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World Superbikes 2022: Reloaded
Knee down, full gas, and on the redline at over 199 mph!
Knee down, full gas, and on the redline at over 199 mph!
While the glamour of MotoGP™ often steals the limelight, it’s hard to argue against the all-action crucible that is the FIM Superbike World Championship. Certainly, if the first half of this year’s season is anything to go by, then it has been another vintage edition for the record books. The even better news for fans is that after a summer break, the World Superbike is now attacking the run down to the final checkered flag of the year – as well as the showdown to crown another champion. If you're not along for the ride, then you really should be; read on to find out why…
Nothing is decided until the final race at Phillip Island on the 20th November. That’s all before flat out weekenders in Catalunya and Estoril, as well as fly-away trips to Argentina and Indonesia. What all began back in early April at MotorLand Aragón in northern Spain, has turned into a white-knuckle gloves-off fight for championship glory. All this, with riders throwing their legs over production-spec machinery – which means what you see on track is closely based on what you can buy in your local motorcycle showroom – rather than the untouchable prototype exoctica seen in other Grand Prix series.
JR Pushing The Limit
Naturally, the top positions are dominated by some of the fastest riders in the world – not least six time world champion and record-breaker Jonthan “JR” Rea; who continues to astound by finding new performance limits for himself and his Kawasaki ZX-10RR. The Northern Irish racer has racked up five wins, six second places, and four third place podiums in the first half of the season alone – placing him third in the championship. A mere 16 podiums from 21 races then; not bad going. Only current defending 2021 series champion Toprak Razgatlioglu and championship points leader Alvaro Bautista are in with a shout of denying Rea a seventh title.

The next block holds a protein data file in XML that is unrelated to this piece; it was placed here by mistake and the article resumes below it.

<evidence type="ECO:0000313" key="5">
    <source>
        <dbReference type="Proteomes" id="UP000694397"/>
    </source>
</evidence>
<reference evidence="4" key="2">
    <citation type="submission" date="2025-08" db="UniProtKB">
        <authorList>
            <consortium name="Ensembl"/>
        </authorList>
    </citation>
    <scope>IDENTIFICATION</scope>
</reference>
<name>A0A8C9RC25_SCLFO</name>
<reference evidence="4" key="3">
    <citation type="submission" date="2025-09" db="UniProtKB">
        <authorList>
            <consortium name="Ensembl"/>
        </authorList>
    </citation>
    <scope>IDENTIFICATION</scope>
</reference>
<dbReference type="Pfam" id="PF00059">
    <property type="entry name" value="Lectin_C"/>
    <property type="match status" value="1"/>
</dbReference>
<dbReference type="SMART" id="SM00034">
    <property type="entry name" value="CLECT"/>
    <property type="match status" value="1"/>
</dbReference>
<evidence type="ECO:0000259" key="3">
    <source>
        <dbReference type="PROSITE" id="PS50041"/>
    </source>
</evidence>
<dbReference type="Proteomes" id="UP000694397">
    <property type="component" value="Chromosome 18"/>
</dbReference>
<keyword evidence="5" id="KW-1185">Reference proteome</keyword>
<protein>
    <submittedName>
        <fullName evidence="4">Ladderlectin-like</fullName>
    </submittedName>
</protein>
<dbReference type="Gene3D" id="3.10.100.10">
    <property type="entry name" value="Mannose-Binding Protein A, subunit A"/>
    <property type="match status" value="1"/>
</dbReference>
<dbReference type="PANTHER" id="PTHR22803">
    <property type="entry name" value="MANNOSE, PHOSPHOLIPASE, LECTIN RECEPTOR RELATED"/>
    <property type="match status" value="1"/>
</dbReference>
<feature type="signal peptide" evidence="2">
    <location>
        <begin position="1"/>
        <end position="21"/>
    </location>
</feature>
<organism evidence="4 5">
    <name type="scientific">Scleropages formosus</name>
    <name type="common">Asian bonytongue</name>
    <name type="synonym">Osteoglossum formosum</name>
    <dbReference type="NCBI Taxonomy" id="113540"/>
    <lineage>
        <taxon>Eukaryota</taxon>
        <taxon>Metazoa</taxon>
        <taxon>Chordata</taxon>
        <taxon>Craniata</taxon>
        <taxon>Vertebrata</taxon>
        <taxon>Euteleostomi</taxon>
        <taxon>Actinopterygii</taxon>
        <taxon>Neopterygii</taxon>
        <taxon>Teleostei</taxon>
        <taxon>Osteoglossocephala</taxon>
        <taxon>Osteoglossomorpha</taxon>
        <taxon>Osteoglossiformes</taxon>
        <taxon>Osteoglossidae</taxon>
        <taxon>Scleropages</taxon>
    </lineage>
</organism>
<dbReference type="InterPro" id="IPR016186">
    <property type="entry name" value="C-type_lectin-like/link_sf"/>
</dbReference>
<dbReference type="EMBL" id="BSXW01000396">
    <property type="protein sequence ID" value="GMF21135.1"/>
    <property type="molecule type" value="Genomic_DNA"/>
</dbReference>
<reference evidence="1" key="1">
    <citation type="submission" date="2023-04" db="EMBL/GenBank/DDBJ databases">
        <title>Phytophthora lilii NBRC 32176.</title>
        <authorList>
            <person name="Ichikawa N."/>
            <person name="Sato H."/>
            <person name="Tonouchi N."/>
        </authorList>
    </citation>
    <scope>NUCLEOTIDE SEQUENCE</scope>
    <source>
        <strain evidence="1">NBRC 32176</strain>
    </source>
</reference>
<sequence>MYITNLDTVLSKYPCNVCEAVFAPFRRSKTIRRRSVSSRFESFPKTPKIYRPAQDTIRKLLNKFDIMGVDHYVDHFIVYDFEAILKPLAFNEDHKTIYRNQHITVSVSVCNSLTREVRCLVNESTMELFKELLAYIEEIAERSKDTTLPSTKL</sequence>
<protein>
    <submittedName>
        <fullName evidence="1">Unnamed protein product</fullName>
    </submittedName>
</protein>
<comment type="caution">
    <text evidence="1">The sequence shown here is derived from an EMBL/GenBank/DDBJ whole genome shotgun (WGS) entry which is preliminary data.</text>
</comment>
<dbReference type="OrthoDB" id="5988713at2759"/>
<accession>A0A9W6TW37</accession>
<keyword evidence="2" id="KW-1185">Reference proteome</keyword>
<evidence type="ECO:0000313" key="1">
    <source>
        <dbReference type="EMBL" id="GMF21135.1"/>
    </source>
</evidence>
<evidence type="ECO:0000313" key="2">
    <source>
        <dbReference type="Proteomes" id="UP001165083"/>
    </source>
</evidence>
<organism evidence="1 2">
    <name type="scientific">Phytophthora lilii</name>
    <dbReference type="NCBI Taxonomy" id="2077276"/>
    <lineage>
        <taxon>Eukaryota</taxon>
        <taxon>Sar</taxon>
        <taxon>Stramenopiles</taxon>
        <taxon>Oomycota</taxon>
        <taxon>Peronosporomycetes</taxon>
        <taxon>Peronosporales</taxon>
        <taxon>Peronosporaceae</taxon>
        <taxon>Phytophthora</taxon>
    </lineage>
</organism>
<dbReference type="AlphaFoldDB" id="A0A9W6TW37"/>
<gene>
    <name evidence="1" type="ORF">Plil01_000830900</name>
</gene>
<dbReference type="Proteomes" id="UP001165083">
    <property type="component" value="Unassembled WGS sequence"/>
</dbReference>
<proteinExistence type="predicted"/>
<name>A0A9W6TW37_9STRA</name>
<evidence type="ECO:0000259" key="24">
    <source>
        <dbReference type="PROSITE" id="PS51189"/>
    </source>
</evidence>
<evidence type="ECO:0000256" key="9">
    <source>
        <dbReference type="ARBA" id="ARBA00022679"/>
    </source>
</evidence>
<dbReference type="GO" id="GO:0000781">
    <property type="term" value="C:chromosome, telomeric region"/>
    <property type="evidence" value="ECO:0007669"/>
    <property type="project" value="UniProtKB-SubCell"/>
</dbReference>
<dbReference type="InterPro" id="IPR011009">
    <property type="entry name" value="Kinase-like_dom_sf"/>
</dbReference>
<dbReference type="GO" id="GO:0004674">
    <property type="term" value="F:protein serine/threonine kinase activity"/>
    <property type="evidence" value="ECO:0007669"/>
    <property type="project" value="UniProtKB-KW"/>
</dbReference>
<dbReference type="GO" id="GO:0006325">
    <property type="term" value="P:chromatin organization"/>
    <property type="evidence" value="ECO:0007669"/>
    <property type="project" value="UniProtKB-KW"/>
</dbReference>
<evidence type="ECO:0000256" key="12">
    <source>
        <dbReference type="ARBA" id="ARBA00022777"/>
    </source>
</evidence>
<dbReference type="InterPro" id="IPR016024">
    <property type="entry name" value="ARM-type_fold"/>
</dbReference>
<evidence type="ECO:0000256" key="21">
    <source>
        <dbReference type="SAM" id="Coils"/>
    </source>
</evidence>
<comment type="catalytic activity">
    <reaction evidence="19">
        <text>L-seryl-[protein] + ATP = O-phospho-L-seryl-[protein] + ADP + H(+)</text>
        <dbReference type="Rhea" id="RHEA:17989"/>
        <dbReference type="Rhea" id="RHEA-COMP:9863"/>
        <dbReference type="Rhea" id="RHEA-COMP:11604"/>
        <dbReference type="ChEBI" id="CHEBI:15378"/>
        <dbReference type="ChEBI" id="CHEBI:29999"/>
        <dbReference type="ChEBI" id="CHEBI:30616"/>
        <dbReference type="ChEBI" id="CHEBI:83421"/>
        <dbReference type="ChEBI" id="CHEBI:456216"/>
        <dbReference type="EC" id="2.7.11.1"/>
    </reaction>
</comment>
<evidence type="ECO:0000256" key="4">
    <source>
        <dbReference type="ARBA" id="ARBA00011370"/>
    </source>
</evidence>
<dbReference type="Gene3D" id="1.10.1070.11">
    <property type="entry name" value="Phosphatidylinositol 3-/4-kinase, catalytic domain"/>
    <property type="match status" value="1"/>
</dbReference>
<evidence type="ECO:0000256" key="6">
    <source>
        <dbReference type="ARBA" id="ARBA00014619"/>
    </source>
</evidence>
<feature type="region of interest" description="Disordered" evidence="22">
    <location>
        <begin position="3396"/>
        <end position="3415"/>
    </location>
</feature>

Ever his own harshest critic, though, Rea expected the season to be more of a struggle – describing last year as a disappointment. It’s worth pausing here and taking a moment to note that Rea finished second in 2021, only 13 points behind the champion. Of course, this was also the first year in seven seasons of racing that the 35-year-old didn't win the championship!
“I started the season much stronger than we anticipated,” explained Rea. “Especially after the struggles and disappointments of last year. Coming out and winning the first race – although we had a coming together with Toprak in the final race, which meant we dropped some points. Misano was a little bit of a struggle too, and then I pushed hard at Donington, but ultimately was left a little frustrated at not winning.”
“It’s a brilliant fight though – the level of riding is really high, and to be involved in battles with Alvaro and Toprak every single lap – and then ending with massive last lap scraps – means people are talking about World Superbike again. I feel the challenge is really helping me step up as a rider, and helping me push hard every weekend, as well as my training between races.”
“Kawasaki are still a great family to me – they gave me the opportunity to win my first championship back in 2015, and it’s still a lot of fun which fires me up. The bike is super competitive, and I’m more fired up than ever. During the summer break we tested some new chassis components, so the entire package is ever evolving. As long as we can go into the remaining weekends with confidence and flow, then we should be in a good position.”
Lowes Targets The Podium
Rea is partnered on the other side of the Kawasaki garage with the ever formidable Alex Lowes. Having battled injury throughout the end of the 2021 season, after a first lap crash in Barcelona caused a painful fractured right hand, Lowes’ determination to bounce back has been greater than ever. With a third place podium in the bag, and a current 8th position in the standings, it is now all to do for #team22…